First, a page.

Written by Grant Morrison
Art by Darick Robertson
Release Date: September 26, 2012
Nick Sax has clearly taken a wrong turn in his life. He was once a decorated police detective, with a beautiful wife and medals piling up on his chest. Now he’s gunning down weird serial killers, mob runners, and getting strapped to a gurney to be interrogated by a torture squad. The world couldn’t be darker for Nick, that is, until an imaginary miniature blue creature with wings, donkey ears, and a unicorn horn shows up to change it all.
Morrison has never been shy about juxtaposing the normal with the fantastic to make a point, even if that point isn’t super clear to the reader. Both The Invisibles and The Filth have taken this same path of showing us a world we recognize all too well and turning it completely upside down, the latter to a very similar effect that we are seeing here. The difference now with Happy! is that the reader is not being introduced to a world that looks much like their own, but rather one that looks like comic book worlds we’re used to reading in 2012. Dark, gritty, bloody and drowned in harsh expletives, Happy! mirrors any number of our funny books today — where heads get lopped off in every other issue (if we’re lucky) and the growing adult marketplace only seems to inspire more of the same. But ever the transformer, Morrison begins here what I hope is a way back from ever more gruesome state comic stories have taken with the introduction of Happy the Horse.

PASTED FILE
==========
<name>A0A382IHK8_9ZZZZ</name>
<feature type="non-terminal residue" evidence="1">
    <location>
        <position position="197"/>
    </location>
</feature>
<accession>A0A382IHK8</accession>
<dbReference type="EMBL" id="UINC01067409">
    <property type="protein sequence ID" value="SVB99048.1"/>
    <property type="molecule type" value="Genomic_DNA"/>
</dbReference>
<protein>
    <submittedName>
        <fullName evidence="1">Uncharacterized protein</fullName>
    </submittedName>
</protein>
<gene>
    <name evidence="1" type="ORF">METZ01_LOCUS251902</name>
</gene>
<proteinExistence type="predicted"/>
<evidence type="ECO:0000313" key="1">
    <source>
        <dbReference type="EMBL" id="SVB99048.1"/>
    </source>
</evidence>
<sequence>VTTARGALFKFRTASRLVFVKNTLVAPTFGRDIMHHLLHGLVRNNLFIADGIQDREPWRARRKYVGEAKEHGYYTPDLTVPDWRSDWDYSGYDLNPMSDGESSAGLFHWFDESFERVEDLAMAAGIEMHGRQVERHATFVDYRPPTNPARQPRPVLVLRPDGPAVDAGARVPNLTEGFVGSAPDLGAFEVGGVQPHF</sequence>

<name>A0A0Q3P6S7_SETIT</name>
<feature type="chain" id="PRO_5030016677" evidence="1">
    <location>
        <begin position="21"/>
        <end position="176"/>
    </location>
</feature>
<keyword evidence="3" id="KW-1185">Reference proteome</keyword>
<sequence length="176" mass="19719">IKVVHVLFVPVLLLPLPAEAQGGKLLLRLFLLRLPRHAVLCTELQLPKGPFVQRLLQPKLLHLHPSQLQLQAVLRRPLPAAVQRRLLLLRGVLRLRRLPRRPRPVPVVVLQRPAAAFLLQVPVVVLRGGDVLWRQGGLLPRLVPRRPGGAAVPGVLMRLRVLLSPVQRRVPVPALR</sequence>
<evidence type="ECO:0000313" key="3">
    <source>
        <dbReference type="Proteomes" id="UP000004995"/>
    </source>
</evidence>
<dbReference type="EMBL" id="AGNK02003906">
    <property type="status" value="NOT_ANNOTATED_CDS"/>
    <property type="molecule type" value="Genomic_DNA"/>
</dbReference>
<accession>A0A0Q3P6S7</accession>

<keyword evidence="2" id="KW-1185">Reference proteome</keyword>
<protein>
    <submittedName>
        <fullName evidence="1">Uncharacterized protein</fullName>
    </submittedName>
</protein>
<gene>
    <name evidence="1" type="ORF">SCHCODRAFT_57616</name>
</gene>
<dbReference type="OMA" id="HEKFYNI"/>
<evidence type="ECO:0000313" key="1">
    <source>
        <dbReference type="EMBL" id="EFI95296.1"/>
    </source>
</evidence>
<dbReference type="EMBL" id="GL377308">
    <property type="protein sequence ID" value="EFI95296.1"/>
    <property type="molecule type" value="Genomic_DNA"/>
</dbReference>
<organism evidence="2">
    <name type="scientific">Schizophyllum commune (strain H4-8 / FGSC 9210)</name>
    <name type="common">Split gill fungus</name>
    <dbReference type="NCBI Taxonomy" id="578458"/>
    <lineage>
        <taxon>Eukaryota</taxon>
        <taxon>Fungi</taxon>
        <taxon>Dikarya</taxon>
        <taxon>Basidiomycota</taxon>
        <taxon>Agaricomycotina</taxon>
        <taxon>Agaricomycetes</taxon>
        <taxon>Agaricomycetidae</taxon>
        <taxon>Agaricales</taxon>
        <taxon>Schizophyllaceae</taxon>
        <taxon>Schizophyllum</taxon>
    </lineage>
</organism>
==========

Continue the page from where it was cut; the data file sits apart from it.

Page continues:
Happy itself has to be seen to be believed. I won’t spoil it here, but Robertson manages to take what could be a My Little Pony and make it feel like it belongs alongside these hard-edged mobsters. Any fans of Robertson’s art on The Boys will find his style equally familiar and impressive, with detail work meriting multiple reads just to absorb every last bit of debris and detritus. In a world where every character seems just a little bit jaundiced, bruised and/or unwashed, having a little buck-toothed, blue furry friend appear in the air might seem a bit jarring. Fortunately, Robertson skillfully finds the balance between disruption and coherence that Morrison’s tale requires.
As this is just part one of four for Morrison’s newest (and first of a new string of, I hear) creator-owned series, it’s difficult to judge on its own merits without knowing for sure where it leads. As pay-off for the writer’s work usually comes in cumulative reading, this issue is very much just a set-up for what is to come. That said, you couldn’t find a more beautiful take on a more dreadful set of scenarios than this first issue of Happy! If this were the last tale told of a dark-and-gritty bygone age, you’d certainly feel like it was paid its due, respectfully and in spades.